|5.||Canon G3 X||Y||stereo / mono||Y||Y||mini||2.0||Y||Y||-|
|6.||Canon G5 X||Y||stereo / mono||-||-||mini||2.0||Y||Y||-|
|7.||Canon M3||Y||stereo / mono||Y||-||mini||2.0||Y||Y||-|
|8.||Canon 7D II||Y||stereo / mono||Y||Y||mini||3.0||-||-||-|
|9.||Canon G7 X||-||stereo / mono||-||-||micro||2.0||Y||Y||-|
|10.||Canon T5||Y||mono / mono||-||-||mini||2.0||-||-||-|
|11.||Canon 6D||Y||mono / mono||Y||-||mini||2.0||Y||-||-|
|12.||Canon 60D||Y||mono / mono||Y||-||mini||2.0||-||-||-|
|13.||Canon 7D||Y||mono / -||Y||-||mini||2.0||-||-||-|
|14.||Canon 50D||Y||- / -||-||-||mini||2.0||-||-||-|
|15.||Nikon D7100||Y||stereo / mono||Y||Y||mini||2.0||-||-||-|
|16.||Sony RX100 IV||-||stereo / mono||-||-||micro||2.0||Y||Y||-|
|17.||Sony RX10||Y||stereo / mono||Y||Y||micro||2.0||Y||Y||-|
It is notable that the 70D has a hotshoe, while the G7X Mark II does not. This socket makes it possible to easily attach optional accessories, such as an external flash gun.
Both the 70D and the G7X Mark II have been discontinued, but can regularly be found used on eBay. The 70D was replaced by the Canon 80D, while the G7X Mark II was followed by the Canon G7 X Mark III. Further information on the two cameras (e.g. user guides, manuals), as well as related accessories, can be found on the official Canon website.
So what is the bottom line? Which of the two cameras – the Canon 70D or the Canon G7 X Mark II – has the upper hand? Is one clearly better than the other? Below is a summary of the relative strengths of each of the two contestants.
Arguments in favor of the Canon EOS 70D:
- Better image quality: Features bigger pixels on a larger sensor for higher quality imaging.
- Richer colors: The pixel size advantage translates into images with better, more accurate colors.
- More dynamic range: Larger pixels capture a wider spectrum of light and dark details.
- Better low-light sensitivity: Larger pixels means good image quality even under poor lighting.
- Better live-view autofocus: Features on-sensor phase-detection for more confident autofocus.
- Better sound: Can connect to an external microphone for higher quality sound recording.
- Easier framing: Has an optical viewfinder for image composition and settings control.
- Easier setting verification: Features an LCD display on top to control shooting parameters.
- More flexible LCD: Has a swivel screen for odd-angle shots in portrait or landscape orientation.
- Faster shutter: Has higher mechanical shutter speed (1/8000s vs 1/2000s) to freeze action.
- More flexible: Can take a variety of interchangeable lenses, including specialty optics.
- Longer lasting: Can take more shots (920 versus 265) on a single battery charge.
- Better sealing: Is weather sealed to enable shooting in dusty or wet environments.
- Better lighting: Features a hotshoe and can thus hold and trigger an external flash gun.
- More heavily discounted: Has been available for much longer (launched in July 2013).
Advantages of the Canon PowerShot G7 X Mark II:
- Better jpgs: Has a more modern image processing engine (DIGIC 7 vs DIGIC 5+).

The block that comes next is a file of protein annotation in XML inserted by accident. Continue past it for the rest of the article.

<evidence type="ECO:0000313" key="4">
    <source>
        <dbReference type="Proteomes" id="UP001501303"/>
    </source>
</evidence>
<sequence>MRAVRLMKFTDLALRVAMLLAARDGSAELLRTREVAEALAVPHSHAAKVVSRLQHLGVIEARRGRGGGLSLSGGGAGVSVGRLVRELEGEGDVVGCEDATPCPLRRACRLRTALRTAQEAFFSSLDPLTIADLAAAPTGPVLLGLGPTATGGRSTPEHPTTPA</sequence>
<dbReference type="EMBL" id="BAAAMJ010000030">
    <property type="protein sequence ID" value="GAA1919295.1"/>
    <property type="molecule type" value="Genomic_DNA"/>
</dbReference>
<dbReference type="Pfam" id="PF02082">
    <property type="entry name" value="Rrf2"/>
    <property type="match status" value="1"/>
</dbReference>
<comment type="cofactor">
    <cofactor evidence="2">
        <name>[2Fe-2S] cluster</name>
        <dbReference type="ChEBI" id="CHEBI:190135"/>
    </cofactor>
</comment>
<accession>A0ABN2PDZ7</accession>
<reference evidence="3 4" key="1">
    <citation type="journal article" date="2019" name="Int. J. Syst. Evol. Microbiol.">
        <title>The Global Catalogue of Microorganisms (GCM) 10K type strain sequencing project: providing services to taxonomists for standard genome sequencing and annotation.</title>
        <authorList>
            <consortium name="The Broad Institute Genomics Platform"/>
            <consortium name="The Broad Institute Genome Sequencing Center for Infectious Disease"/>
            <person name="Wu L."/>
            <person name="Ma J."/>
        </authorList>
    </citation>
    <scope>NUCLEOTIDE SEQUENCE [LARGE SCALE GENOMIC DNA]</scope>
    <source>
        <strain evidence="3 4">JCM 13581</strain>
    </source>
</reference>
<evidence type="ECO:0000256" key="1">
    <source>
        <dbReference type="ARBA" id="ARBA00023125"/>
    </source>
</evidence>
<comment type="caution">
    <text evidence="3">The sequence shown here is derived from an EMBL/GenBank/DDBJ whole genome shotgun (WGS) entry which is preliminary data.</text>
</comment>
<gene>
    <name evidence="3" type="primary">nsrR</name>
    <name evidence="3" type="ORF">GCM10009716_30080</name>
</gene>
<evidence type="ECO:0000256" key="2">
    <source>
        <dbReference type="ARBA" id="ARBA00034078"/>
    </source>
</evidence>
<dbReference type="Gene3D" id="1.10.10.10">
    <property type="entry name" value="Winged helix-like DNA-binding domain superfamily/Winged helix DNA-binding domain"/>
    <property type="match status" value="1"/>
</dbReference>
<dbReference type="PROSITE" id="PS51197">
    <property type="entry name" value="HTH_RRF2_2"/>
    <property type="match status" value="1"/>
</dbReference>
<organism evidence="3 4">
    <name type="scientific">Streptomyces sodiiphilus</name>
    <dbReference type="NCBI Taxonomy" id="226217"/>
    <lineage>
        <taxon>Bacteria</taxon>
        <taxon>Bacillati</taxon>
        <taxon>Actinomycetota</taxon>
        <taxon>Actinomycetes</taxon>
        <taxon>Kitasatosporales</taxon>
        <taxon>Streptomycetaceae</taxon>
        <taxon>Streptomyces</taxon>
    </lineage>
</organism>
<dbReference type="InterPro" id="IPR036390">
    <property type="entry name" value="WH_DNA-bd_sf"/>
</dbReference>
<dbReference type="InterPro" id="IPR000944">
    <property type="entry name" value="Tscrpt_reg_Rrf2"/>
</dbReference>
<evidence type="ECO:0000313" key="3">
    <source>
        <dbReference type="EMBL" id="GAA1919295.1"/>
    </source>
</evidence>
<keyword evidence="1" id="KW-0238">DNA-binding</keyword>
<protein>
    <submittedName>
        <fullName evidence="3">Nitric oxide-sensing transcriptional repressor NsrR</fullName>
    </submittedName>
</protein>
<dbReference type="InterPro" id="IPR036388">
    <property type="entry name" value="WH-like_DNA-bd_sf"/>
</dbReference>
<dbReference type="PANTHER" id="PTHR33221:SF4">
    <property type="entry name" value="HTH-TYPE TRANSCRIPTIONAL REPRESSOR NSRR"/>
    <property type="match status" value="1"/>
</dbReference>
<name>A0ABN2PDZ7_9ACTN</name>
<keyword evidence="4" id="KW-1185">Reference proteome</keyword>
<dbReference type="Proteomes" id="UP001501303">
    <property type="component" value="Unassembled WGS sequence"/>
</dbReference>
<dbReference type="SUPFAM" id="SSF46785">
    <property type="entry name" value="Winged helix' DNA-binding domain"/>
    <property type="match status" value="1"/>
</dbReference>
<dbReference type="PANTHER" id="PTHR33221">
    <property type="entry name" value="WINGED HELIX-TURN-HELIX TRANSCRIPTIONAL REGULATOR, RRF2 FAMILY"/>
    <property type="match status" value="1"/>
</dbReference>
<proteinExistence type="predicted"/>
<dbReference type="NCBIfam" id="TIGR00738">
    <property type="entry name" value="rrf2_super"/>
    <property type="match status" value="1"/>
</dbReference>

- Better video: Provides higher movie framerates (1080/60p versus 1080/30p).
- Faster burst: Shoots at higher frequency (8 vs 7 flaps/sec) to capture the decisive moment.
- Easier time-lapse photography: Has an intervalometer built-in for low frequency shooting.
- Ready to shoot: Comes with an integrated lens, while the 70D requires a separate lens.
- More compact: Is smaller (106x61mm vs 139x104mm) and will fit more readily into a bag.
- Less heavy: Has a lower weight even though it has a lens built in (unlike the 70D).
- Easier travel charging: Can be conveniently charged via its USB port.
- Sharper images: Has stabilization technology built-in to reduce the impact of hand-shake.
- Easier device pairing: Supports NFC for fast wireless image transfer over short distances.
- More affordable: Was introduced at a lower price, despite coming with a built-in lens.
- More modern: Reflects 2 years and 7 months of technical progress since the 70D launch.
If the number of relative strengths (bullet points above) is taken as a guide, the 70D emerges as the winner of the contest (15 : 12 points). However, the pertinence of the various camera strengths will differ across photographers, so that you might want to weigh individual camera traits according to their importance for your own imaging needs before making a camera decision. A professional wildlife photographer will view the differences between cameras in a way that diverges from the perspective of a family photog, and a person interested in architecture has distinct needs from a sports shooter. Hence, the decision which camera is best and worth buying is often a very personal one.
How about other alternatives? Do the specifications of the Canon 70D and the Canon G7 X Mark II place the cameras among the top in their class? Find out in the latest Best DSLR Camera and Best Travel-Zoom Camera listings whether the two cameras rank among the cream of the crop.
In any case, while the comparison of technical specifications can provide a useful overview of the capabilities of different cameras, it says little about, for example, the shooting experience and imaging performance of the 70D and the G7X Mark II in practical situations. At times, user reviews, such as those published at amazon, address these issues in a useful manner, but such feedback is on many occasions incomplete, inconsistent, and unreliable.